Dr. Dharmakanta Kumbhakar
Bones are the living tissues that form the major portion of our skeleton. There are 206 bones in the body of an adult human being whereas infants have around 300 bones in their body. Bones help us in mobility and protect our internal organs. They also serve as a bank for important minerals, such as calcium, which help support numerous organs in our body.
Bones are made up of proteins and other minerals like calcium, phosphate and magnesium. Collagen (a protein), which is a cementing substance, forms the structure and framework of bones. The thin membrane that covers the outer surface of a bone is called Periosteum. It consists of nerves and blood vessels. The outer layer of a bone which is very dense is compact bone. When we look at a skeleton, the compact bone is what we see. The cancellous bone layer, which looks like a sponge and is not as hard as the compact bone covers the bone marrow which is the innermost part of our bone.
Bones continuously keep undergoing a vigorous process of resorption (removal of old bone) and deposition (formation of new bone) known as bone metabolism throughout life. In adults, the entire skeleton is completely replaced every 7–10 years. Osteoblasts are cells that are responsible for the formation of new bones and osteoclasts are cells that are responsible for the breaking down of bones. It is with the co-operation of these cells that our body maintains proper balance of minerals required for our body’s physiological functions.
There are various factors that affect bone health. They are:
- Genetics: Bone disorders can run in the family. If parents or siblings have had bone problems, offspring are more likely to get it. Certain ethnic groups have comparatively stronger bones than other ethnic groups.
- Diet: Adequate calcium and Vitamin D is required for healthy bones. Cigarette smoking, excessive caffeine intake and excessive alcohol intake increase the risk of bone loss.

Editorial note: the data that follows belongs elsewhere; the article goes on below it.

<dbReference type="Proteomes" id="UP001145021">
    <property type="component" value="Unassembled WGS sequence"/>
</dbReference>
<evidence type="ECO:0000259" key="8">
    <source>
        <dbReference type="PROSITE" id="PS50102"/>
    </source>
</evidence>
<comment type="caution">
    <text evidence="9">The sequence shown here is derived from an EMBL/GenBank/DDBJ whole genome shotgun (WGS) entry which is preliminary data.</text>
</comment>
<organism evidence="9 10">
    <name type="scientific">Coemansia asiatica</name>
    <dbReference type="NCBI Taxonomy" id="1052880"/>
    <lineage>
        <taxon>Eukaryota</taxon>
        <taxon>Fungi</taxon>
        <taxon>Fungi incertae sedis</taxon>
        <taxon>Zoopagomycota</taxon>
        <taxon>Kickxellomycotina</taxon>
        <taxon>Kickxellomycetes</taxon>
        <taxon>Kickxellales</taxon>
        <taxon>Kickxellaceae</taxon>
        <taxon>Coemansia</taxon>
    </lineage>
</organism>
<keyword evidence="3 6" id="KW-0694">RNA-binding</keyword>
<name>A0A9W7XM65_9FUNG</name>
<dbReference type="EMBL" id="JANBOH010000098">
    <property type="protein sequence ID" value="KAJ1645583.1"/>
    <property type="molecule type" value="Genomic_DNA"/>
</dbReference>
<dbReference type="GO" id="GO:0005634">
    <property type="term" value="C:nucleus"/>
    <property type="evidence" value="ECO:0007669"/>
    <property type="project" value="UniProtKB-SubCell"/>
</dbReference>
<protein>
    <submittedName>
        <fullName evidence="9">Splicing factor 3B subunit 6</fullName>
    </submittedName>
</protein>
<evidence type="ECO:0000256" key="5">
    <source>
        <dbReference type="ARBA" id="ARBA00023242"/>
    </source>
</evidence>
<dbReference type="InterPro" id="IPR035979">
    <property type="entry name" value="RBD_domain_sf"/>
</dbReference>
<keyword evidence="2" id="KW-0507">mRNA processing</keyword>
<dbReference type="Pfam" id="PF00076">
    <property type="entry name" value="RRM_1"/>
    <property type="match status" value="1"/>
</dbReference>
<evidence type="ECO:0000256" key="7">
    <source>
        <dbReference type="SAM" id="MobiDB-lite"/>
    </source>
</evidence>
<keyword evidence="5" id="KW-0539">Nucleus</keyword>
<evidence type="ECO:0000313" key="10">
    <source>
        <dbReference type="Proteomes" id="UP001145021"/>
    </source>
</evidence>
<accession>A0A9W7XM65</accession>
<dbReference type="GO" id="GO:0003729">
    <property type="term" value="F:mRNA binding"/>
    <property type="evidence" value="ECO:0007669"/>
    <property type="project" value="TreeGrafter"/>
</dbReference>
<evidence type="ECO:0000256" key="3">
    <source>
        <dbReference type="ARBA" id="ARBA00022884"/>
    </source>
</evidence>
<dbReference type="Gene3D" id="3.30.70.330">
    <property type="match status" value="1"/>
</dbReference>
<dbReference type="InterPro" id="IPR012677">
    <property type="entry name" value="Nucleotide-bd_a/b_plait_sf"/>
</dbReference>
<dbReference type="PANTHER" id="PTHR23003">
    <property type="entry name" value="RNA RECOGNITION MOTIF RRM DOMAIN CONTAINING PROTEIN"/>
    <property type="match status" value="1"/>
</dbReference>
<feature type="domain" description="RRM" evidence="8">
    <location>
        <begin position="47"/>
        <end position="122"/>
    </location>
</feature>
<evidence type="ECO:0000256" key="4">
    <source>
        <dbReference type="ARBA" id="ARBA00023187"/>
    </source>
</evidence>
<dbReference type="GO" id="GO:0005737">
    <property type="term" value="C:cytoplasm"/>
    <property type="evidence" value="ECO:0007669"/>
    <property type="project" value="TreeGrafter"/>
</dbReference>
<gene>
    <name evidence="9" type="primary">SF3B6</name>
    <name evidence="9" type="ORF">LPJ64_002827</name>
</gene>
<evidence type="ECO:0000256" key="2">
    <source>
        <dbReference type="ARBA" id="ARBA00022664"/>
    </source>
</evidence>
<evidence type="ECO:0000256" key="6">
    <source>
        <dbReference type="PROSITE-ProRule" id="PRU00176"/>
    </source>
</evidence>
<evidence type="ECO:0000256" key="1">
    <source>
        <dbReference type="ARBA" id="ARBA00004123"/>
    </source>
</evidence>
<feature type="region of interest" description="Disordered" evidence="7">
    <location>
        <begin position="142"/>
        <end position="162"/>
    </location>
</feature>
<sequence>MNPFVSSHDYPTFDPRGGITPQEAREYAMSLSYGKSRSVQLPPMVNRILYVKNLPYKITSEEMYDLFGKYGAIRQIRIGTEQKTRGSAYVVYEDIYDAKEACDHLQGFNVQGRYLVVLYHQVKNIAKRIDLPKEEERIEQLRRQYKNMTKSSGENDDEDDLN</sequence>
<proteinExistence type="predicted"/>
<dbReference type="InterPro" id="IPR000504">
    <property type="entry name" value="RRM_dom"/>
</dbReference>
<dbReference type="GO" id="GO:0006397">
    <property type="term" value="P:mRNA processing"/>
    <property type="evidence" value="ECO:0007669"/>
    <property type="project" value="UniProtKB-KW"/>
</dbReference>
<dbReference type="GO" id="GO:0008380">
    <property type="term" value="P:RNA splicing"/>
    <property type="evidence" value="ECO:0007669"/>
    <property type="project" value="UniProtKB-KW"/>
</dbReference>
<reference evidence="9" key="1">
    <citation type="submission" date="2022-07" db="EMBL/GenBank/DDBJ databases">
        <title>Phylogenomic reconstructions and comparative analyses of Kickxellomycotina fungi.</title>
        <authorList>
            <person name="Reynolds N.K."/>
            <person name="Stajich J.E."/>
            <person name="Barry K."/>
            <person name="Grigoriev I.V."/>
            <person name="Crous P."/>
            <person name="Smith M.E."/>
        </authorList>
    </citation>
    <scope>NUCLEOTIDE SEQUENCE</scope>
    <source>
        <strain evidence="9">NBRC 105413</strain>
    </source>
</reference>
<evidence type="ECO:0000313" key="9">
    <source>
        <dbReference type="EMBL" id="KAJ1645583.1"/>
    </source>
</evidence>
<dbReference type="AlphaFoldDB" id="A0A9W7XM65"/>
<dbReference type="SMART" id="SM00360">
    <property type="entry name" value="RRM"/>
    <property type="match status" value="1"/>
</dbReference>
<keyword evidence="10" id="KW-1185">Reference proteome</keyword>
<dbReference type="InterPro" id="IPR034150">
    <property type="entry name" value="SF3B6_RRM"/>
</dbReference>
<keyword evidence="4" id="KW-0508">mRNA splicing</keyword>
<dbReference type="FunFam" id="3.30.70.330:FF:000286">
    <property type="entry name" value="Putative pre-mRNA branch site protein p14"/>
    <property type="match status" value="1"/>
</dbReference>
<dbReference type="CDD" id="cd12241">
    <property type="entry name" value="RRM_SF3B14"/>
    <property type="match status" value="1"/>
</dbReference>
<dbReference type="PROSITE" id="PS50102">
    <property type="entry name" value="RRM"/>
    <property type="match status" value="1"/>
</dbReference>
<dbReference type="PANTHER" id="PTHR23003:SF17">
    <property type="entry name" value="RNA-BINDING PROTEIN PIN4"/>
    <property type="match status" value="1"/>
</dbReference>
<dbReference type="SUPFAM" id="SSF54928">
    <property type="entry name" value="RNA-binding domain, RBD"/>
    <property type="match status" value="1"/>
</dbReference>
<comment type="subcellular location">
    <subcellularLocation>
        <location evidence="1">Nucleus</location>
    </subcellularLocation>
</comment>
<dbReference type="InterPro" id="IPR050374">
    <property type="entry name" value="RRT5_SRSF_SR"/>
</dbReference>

- Physical activity: Regular exercises and physical activity strengthen our bones.
- Age: Though bones go through a constant state of bone loss and re-growth; as we age, more bone loss than bone growth can occur which is a normal and natural process. So the strength of our bones decreases with age.
- Hormones: Women are more likely to develop bone problems such as osteoporosis. The production of the hormone estrogen is vital in adolescent females and young women so as to maintain bone mass. A shortage of estrogen occurs in these conditions (absence of periods, infrequent menstrual cycles, delay in the onset of the first period and early menopause), affecting bone mass and could lead to osteoporosis.
- Body size: Thin and underweight persons tend to have weaker bones.
Bones are so important that it is vital to keep our bones healthy throughout our lives. Healthy bones provide a strong foundation, allowing mobility and protection from injury. Bone disorders can affect the quality of life. The development of strong bones begins early in life. Taking care of bones by proper nourishment with a calcium and Vitamin D rich diet; and regular physical exercise when we are still young will help us to attain good bones helping us to live the life that we love. Intake of adequate calcium is necessary to maintain healthy bones and to reach the highest level of bone strength since our bone contains 99% of the calcium present in our body. Foods that are rich in calcium are milk and dairy products.
Vitamin D serves many important functions in relation to calcium metabolism. It helps to increase calcium absorption from the gastrointestinal system and kidney; and thereby make it available to our body tissues. Sunlight, which is absorbed by our skin, provides our body with enough vitamin D. It can also be obtained through dietary sources such as fortified milk, vitamin D-fortified foods and fatty fish. Regular exercise can help prevent bone loss and allows us to maintain muscle strength, coordination and balance, which in turn helps to prevent falls and related fractures and provide a lot of relief in some chronic conditions such as osteoarthritis and osteoporosis.